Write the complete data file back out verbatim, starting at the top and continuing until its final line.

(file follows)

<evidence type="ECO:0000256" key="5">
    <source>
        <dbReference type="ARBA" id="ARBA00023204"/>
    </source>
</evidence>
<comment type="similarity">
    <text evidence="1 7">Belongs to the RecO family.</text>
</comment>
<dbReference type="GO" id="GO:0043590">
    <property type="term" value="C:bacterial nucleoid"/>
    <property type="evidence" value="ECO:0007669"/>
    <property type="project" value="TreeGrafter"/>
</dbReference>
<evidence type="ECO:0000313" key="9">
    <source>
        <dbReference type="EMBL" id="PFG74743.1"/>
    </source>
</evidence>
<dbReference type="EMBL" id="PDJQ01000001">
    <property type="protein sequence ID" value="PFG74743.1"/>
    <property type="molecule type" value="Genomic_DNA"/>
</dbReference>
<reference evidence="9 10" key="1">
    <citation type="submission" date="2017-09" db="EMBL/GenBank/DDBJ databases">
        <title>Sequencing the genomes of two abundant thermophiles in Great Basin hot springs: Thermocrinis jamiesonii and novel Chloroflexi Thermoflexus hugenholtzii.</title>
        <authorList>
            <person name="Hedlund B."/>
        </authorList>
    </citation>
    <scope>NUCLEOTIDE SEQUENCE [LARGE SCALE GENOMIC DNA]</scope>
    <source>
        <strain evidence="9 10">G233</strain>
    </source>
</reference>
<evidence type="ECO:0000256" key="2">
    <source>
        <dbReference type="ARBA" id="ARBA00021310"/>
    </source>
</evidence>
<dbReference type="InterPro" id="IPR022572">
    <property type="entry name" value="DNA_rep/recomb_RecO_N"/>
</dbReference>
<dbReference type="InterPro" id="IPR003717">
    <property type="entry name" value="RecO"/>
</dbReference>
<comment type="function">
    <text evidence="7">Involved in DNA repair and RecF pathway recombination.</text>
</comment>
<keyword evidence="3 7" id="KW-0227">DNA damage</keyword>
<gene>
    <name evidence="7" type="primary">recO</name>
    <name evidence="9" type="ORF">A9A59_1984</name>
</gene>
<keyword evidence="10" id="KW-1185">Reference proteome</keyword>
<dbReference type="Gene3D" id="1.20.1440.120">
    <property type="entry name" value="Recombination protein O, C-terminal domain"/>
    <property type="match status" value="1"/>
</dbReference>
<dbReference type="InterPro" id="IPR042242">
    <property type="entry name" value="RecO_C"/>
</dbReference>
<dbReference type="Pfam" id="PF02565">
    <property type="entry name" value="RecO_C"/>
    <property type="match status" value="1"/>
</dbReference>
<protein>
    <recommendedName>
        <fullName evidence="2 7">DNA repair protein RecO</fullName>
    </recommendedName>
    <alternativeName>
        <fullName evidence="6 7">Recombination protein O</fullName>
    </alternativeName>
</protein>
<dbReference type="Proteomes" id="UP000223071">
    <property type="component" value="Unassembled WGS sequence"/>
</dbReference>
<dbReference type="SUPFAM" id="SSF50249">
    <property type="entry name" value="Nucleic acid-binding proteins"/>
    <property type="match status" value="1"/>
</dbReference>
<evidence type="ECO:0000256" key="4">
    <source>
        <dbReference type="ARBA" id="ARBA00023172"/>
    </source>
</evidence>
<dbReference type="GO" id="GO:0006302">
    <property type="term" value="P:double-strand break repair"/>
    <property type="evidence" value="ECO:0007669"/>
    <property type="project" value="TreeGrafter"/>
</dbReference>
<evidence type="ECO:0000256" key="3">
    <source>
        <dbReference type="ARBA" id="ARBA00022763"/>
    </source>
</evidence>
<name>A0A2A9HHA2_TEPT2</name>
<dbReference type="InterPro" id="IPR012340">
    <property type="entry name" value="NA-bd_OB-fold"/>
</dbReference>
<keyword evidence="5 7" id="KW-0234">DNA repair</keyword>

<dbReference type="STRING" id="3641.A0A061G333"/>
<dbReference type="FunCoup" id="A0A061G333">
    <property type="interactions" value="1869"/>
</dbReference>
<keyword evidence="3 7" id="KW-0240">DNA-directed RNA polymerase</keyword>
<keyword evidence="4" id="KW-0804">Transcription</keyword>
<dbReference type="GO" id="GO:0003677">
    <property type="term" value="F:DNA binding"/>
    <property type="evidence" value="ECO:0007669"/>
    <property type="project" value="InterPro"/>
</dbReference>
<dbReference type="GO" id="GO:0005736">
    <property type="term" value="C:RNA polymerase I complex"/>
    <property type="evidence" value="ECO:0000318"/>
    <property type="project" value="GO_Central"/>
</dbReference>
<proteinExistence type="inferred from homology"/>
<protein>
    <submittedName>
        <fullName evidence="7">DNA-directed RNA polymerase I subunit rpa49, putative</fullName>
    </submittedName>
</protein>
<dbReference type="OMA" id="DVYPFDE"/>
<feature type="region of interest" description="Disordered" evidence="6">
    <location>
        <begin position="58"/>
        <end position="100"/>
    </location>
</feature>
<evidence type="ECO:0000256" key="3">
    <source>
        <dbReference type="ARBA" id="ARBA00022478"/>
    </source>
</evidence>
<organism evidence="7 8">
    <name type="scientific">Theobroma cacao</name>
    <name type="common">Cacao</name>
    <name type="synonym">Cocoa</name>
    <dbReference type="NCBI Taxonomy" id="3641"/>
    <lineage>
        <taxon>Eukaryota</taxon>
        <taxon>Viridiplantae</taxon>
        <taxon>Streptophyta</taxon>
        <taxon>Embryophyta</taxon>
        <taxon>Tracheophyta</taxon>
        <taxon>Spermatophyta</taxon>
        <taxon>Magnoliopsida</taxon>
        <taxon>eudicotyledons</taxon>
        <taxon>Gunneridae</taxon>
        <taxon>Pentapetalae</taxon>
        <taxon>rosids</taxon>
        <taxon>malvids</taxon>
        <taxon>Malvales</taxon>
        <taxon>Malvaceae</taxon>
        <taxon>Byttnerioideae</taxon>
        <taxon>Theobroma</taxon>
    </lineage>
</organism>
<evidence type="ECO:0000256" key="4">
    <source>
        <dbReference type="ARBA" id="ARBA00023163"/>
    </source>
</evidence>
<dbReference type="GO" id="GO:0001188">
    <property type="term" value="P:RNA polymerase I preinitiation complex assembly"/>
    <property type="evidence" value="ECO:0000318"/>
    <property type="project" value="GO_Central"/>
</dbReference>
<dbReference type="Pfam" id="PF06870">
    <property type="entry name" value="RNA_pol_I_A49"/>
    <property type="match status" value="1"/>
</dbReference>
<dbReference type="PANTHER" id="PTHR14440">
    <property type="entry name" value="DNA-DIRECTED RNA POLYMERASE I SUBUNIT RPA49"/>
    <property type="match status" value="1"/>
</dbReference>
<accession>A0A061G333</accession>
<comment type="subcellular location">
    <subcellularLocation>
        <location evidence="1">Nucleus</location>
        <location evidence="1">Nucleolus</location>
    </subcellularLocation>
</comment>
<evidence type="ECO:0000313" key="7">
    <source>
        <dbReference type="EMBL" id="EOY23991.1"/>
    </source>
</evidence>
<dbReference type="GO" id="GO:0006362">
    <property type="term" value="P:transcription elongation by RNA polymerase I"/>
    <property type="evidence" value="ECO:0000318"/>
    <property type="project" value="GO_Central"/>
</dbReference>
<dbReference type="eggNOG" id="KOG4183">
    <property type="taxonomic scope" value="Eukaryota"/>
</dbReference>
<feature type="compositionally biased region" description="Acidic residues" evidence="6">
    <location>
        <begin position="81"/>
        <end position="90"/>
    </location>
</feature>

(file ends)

<evidence type="ECO:0000256" key="5">
    <source>
        <dbReference type="ARBA" id="ARBA00023204"/>
    </source>
</evidence>
<comment type="similarity">
    <text evidence="1 7">Belongs to the RecO family.</text>
</comment>
<dbReference type="GO" id="GO:0043590">
    <property type="term" value="C:bacterial nucleoid"/>
    <property type="evidence" value="ECO:0007669"/>
    <property type="project" value="TreeGrafter"/>
</dbReference>
<evidence type="ECO:0000313" key="9">
    <source>
        <dbReference type="EMBL" id="PFG74743.1"/>
    </source>
</evidence>
<dbReference type="EMBL" id="PDJQ01000001">
    <property type="protein sequence ID" value="PFG74743.1"/>
    <property type="molecule type" value="Genomic_DNA"/>
</dbReference>
<reference evidence="9 10" key="1">
    <citation type="submission" date="2017-09" db="EMBL/GenBank/DDBJ databases">
        <title>Sequencing the genomes of two abundant thermophiles in Great Basin hot springs: Thermocrinis jamiesonii and novel Chloroflexi Thermoflexus hugenholtzii.</title>
        <authorList>
            <person name="Hedlund B."/>
        </authorList>
    </citation>
    <scope>NUCLEOTIDE SEQUENCE [LARGE SCALE GENOMIC DNA]</scope>
    <source>
        <strain evidence="9 10">G233</strain>
    </source>
</reference>
<evidence type="ECO:0000256" key="2">
    <source>
        <dbReference type="ARBA" id="ARBA00021310"/>
    </source>
</evidence>
<dbReference type="InterPro" id="IPR022572">
    <property type="entry name" value="DNA_rep/recomb_RecO_N"/>
</dbReference>
<dbReference type="InterPro" id="IPR003717">
    <property type="entry name" value="RecO"/>
</dbReference>
<comment type="function">
    <text evidence="7">Involved in DNA repair and RecF pathway recombination.</text>
</comment>
<keyword evidence="3 7" id="KW-0227">DNA damage</keyword>
<gene>
    <name evidence="7" type="primary">recO</name>
    <name evidence="9" type="ORF">A9A59_1984</name>
</gene>
<keyword evidence="10" id="KW-1185">Reference proteome</keyword>
<dbReference type="Gene3D" id="1.20.1440.120">
    <property type="entry name" value="Recombination protein O, C-terminal domain"/>
    <property type="match status" value="1"/>
</dbReference>
<dbReference type="InterPro" id="IPR042242">
    <property type="entry name" value="RecO_C"/>
</dbReference>
<dbReference type="Pfam" id="PF02565">
    <property type="entry name" value="RecO_C"/>
    <property type="match status" value="1"/>
</dbReference>
<protein>
    <recommendedName>
        <fullName evidence="2 7">DNA repair protein RecO</fullName>
    </recommendedName>
    <alternativeName>
        <fullName evidence="6 7">Recombination protein O</fullName>
    </alternativeName>
</protein>
<dbReference type="Proteomes" id="UP000223071">
    <property type="component" value="Unassembled WGS sequence"/>
</dbReference>
<dbReference type="SUPFAM" id="SSF50249">
    <property type="entry name" value="Nucleic acid-binding proteins"/>
    <property type="match status" value="1"/>
</dbReference>
<evidence type="ECO:0000256" key="4">
    <source>
        <dbReference type="ARBA" id="ARBA00023172"/>
    </source>
</evidence>
<dbReference type="GO" id="GO:0006302">
    <property type="term" value="P:double-strand break repair"/>
    <property type="evidence" value="ECO:0007669"/>
    <property type="project" value="TreeGrafter"/>
</dbReference>
<evidence type="ECO:0000256" key="3">
    <source>
        <dbReference type="ARBA" id="ARBA00022763"/>
    </source>
</evidence>
<name>A0A2A9HHA2_TEPT2</name>
<dbReference type="InterPro" id="IPR012340">
    <property type="entry name" value="NA-bd_OB-fold"/>
</dbReference>
<keyword evidence="5 7" id="KW-0234">DNA repair</keyword>

<dbReference type="STRING" id="3641.A0A061G333"/>
<dbReference type="FunCoup" id="A0A061G333">
    <property type="interactions" value="1869"/>
</dbReference>
<keyword evidence="3 7" id="KW-0240">DNA-directed RNA polymerase</keyword>
<keyword evidence="4" id="KW-0804">Transcription</keyword>
<dbReference type="GO" id="GO:0003677">
    <property type="term" value="F:DNA binding"/>
    <property type="evidence" value="ECO:0007669"/>
    <property type="project" value="InterPro"/>
</dbReference>
<dbReference type="GO" id="GO:0005736">
    <property type="term" value="C:RNA polymerase I complex"/>
    <property type="evidence" value="ECO:0000318"/>
    <property type="project" value="GO_Central"/>
</dbReference>
<proteinExistence type="inferred from homology"/>
<protein>
    <submittedName>
        <fullName evidence="7">DNA-directed RNA polymerase I subunit rpa49, putative</fullName>
    </submittedName>
</protein>
<dbReference type="OMA" id="DVYPFDE"/>
<feature type="region of interest" description="Disordered" evidence="6">
    <location>
        <begin position="58"/>
        <end position="100"/>
    </location>
</feature>
<evidence type="ECO:0000256" key="3">
    <source>
        <dbReference type="ARBA" id="ARBA00022478"/>
    </source>
</evidence>
<organism evidence="7 8">
    <name type="scientific">Theobroma cacao</name>
    <name type="common">Cacao</name>
    <name type="synonym">Cocoa</name>
    <dbReference type="NCBI Taxonomy" id="3641"/>
    <lineage>
        <taxon>Eukaryota</taxon>
        <taxon>Viridiplantae</taxon>
        <taxon>Streptophyta</taxon>
        <taxon>Embryophyta</taxon>
        <taxon>Tracheophyta</taxon>
        <taxon>Spermatophyta</taxon>
        <taxon>Magnoliopsida</taxon>
        <taxon>eudicotyledons</taxon>
        <taxon>Gunneridae</taxon>
        <taxon>Pentapetalae</taxon>
        <taxon>rosids</taxon>
        <taxon>malvids</taxon>
        <taxon>Malvales</taxon>
        <taxon>Malvaceae</taxon>
        <taxon>Byttnerioideae</taxon>
        <taxon>Theobroma</taxon>
    </lineage>
</organism>
<evidence type="ECO:0000256" key="4">
    <source>
        <dbReference type="ARBA" id="ARBA00023163"/>
    </source>
</evidence>
<dbReference type="GO" id="GO:0001188">
    <property type="term" value="P:RNA polymerase I preinitiation complex assembly"/>
    <property type="evidence" value="ECO:0000318"/>
    <property type="project" value="GO_Central"/>
</dbReference>
<dbReference type="Pfam" id="PF06870">
    <property type="entry name" value="RNA_pol_I_A49"/>
    <property type="match status" value="1"/>
</dbReference>
<dbReference type="PANTHER" id="PTHR14440">
    <property type="entry name" value="DNA-DIRECTED RNA POLYMERASE I SUBUNIT RPA49"/>
    <property type="match status" value="1"/>
</dbReference>
<accession>A0A061G333</accession>
<comment type="subcellular location">
    <subcellularLocation>
        <location evidence="1">Nucleus</location>
        <location evidence="1">Nucleolus</location>
    </subcellularLocation>
</comment>
<evidence type="ECO:0000313" key="7">
    <source>
        <dbReference type="EMBL" id="EOY23991.1"/>
    </source>
</evidence>
<dbReference type="GO" id="GO:0006362">
    <property type="term" value="P:transcription elongation by RNA polymerase I"/>
    <property type="evidence" value="ECO:0000318"/>
    <property type="project" value="GO_Central"/>
</dbReference>
<dbReference type="eggNOG" id="KOG4183">
    <property type="taxonomic scope" value="Eukaryota"/>
</dbReference>
<feature type="compositionally biased region" description="Acidic residues" evidence="6">
    <location>
        <begin position="81"/>
        <end position="90"/>
    </location>
</feature>